Pew, Jews and Missing the Point


Daniel Gordis has a passionate, moving and articulate piece on the decline of Conservative Judaism. It also, unfortunately, misses the point.

Nor was what doomed Conservative Judaism the incessantly discussed vast gulf in practice between the rabbis and their congregants. What really doomed the movement is that Conservative Judaism ignored the deep existential human questions that religion is meant to address.

Except that is exactly what doomed Conservative Judaism. Every liberal religious stream sets out to address deep existential questions that none of their congregants actually want to talk about, except in times of trouble, and which it can have no convincing answers for, because…

Looming unasked in Conservative circles is the following question: Can one create a community committed to the rigors of Jewish traditional living without a literal (read Orthodox) notion of revelation at its core?

Conservative Judaism could have been the movement that made an argument for tradition and distinctiveness without a theological foundation that is for most modern Jews simply implausible; instead of theology, it could have spoken of traditional Judaism and its spiritual discipline as our unique answer to the human need for meaning.

Without revelation, why should any of the congregants take anything the Conservative Rabbis said as anything more than a particular point of view?

All that stuff about unique answers and human need for meaning and deep questions is commonplace. So are most of the answers. None of those answers provide any enduring reason for remaining Jewish.

The gap between the Rabbis, who were fascinated by the technical stuff, and the congregations who weren’t, is at the heart of the problem. With that gap in place, there was never any hope. And trying to transcend the gap by talking philosophy doesn’t work. It barely works for Modern Orthodox and it doesn’t work all that well for them either. There are people who will be absolutely fascinated by it, but they’re usually potential students.

The Orthodox world simply organized communities around religious practice and practice around revelation. Without that, you have abstract philosophy.

As Conservative writers and rabbis addressed questions such as “are we halakhic,” “how are we halakhic,” and “should we be halakhic,” most of the women and men in the pews responded with an uninterested shrug. They were not in shul, for the most part, out of a sense of legally binding obligation. Had that been what they were seeking, they would have been in Orthodox synagogues. They had come to worship because they wanted a connection to their people, to transcendence, to a collective Jewish memory that would give them cause for rejoicing and reason for weeping, and they wanted help in transmitting that to their children. While these laypeople were busy seeking a way to explain to their children why marrying another Jew matters, how a home rooted in Jewish ritual was enriching, and why Jewish literacy still mattered in a world in which there were no barriers to Jews’ participating in the broader culture, their religious leadership was speaking about whether or not the movement was halakhic or how one could speak of revelation in an era of biblical criticism.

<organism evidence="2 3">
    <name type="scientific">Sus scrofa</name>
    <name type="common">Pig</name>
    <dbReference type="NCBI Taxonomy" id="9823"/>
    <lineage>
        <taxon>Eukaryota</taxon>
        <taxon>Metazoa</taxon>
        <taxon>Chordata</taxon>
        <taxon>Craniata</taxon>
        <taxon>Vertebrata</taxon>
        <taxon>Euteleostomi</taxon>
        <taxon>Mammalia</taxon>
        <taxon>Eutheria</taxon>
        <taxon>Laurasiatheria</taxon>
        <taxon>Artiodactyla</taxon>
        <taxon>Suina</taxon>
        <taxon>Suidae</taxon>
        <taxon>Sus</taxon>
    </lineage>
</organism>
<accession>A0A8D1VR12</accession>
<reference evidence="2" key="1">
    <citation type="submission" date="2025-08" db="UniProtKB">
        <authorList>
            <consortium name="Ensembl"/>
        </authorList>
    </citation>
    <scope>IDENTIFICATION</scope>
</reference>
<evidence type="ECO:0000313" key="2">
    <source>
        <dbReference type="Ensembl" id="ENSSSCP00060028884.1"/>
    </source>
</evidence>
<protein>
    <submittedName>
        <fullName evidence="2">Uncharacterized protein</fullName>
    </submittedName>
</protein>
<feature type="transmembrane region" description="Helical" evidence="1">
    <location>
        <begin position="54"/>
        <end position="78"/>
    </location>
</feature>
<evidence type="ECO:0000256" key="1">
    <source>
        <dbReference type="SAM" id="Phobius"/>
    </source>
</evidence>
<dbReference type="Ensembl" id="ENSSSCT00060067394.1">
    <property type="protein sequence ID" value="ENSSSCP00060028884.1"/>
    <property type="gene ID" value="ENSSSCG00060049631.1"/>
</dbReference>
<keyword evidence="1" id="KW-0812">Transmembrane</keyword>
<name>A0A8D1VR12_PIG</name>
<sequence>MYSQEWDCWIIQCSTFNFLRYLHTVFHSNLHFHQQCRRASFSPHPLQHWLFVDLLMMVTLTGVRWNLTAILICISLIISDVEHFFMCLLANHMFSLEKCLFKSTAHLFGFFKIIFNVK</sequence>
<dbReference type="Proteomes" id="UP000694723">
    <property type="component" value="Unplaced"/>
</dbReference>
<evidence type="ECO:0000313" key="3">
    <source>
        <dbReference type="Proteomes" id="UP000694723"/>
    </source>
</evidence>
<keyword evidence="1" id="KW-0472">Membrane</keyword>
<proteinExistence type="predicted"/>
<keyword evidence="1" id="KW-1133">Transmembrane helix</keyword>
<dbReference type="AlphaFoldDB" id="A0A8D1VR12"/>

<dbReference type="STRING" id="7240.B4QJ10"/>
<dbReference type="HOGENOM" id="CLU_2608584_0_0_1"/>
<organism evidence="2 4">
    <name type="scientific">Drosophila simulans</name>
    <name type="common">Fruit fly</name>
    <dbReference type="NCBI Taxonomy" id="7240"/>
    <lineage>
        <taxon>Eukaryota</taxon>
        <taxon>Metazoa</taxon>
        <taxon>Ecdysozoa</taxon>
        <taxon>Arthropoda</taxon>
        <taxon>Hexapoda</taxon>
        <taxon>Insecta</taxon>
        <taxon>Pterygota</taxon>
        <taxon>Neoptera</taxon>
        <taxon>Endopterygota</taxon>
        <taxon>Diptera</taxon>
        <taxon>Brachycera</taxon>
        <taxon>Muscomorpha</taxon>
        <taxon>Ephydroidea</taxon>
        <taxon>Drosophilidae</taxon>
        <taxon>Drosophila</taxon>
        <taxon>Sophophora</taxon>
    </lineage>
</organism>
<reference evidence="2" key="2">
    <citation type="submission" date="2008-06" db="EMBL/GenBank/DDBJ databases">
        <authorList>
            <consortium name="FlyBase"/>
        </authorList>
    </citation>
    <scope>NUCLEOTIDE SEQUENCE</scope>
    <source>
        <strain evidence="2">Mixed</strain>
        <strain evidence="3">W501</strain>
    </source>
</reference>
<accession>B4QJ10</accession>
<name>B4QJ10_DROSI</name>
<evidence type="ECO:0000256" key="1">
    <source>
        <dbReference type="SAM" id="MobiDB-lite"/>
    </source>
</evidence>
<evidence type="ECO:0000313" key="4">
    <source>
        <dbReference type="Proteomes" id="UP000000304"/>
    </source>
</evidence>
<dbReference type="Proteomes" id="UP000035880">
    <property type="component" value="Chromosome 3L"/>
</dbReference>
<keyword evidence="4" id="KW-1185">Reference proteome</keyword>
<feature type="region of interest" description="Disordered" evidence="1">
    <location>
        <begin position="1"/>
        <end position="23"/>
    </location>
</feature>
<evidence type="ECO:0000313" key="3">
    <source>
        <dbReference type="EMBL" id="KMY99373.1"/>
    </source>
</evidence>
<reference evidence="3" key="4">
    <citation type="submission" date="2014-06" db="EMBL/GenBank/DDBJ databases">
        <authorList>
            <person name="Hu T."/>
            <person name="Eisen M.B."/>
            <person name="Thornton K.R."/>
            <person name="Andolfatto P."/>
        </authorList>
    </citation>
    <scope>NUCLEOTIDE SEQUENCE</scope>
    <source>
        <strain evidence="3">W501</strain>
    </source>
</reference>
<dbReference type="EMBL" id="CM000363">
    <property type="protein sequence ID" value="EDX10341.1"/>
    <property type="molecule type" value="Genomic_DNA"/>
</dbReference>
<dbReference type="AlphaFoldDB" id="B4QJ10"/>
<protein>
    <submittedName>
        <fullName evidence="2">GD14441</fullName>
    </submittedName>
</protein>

That’s right… and it’s also wrong. It’s like the old line about the worst way of being happy is to go looking for it.

You don’t become happy by searching for happiness. You don’t do all that stuff about collective memory, transcendence and reasons for rejoicing and weeping by going looking for them. You run into them while living a committed life as part of an ethno-religious group that traces its way of life and identity back thousands of years.

You either commit and find what you’re looking for… or you look for things without ever finding them.

The movement never wrote the way that Taylor writes, and it never taught its rabbis to think or to speak with that kind of deep existential and spiritual seriousness. It could have, though. It could have invoked Jewish intellectuals, like Michael Sandel, who wrote in Liberalism and the Limits of Justice, that:

[W]e cannot regard ourselves as independent . . . without . . . understanding ourselves as the particular persons we are—as members of this family or community or nation or people, as bearers of this history, as sons and daughters of that revolution, as citizens of this republic . . . For to have character is to know that I move in a history I neither summon nor command, which carries consequences nonetheless for my choices and conduct. It draws me closer to some and more distant from others; it makes some aims more appropriate, others less so.

All this is pretty enough and yet ultimately meaningless. The endless intellectualizing misses the point. Religion is community. It’s not rhetoric.

The Orthodox failed to build a community for generations in the United States because they kept building communities around study halls, instead of around people. They eventually learned how to combine both.

It’s not the big questions that bring people in. But the little ones.

Community is custom. But maintaining a community in an essentially assimilationist society is doomed without culture. And culture requires separation. Separation is an onerous duty that requires revelation.

Without revelation, everything becomes arbitrary. The most serious rhetoric is undone because if you discard revelation, there is no longer any confidence in anything. All things become arbitrary. Tradition is honored out of sentimentality, rather than accepted as obligation.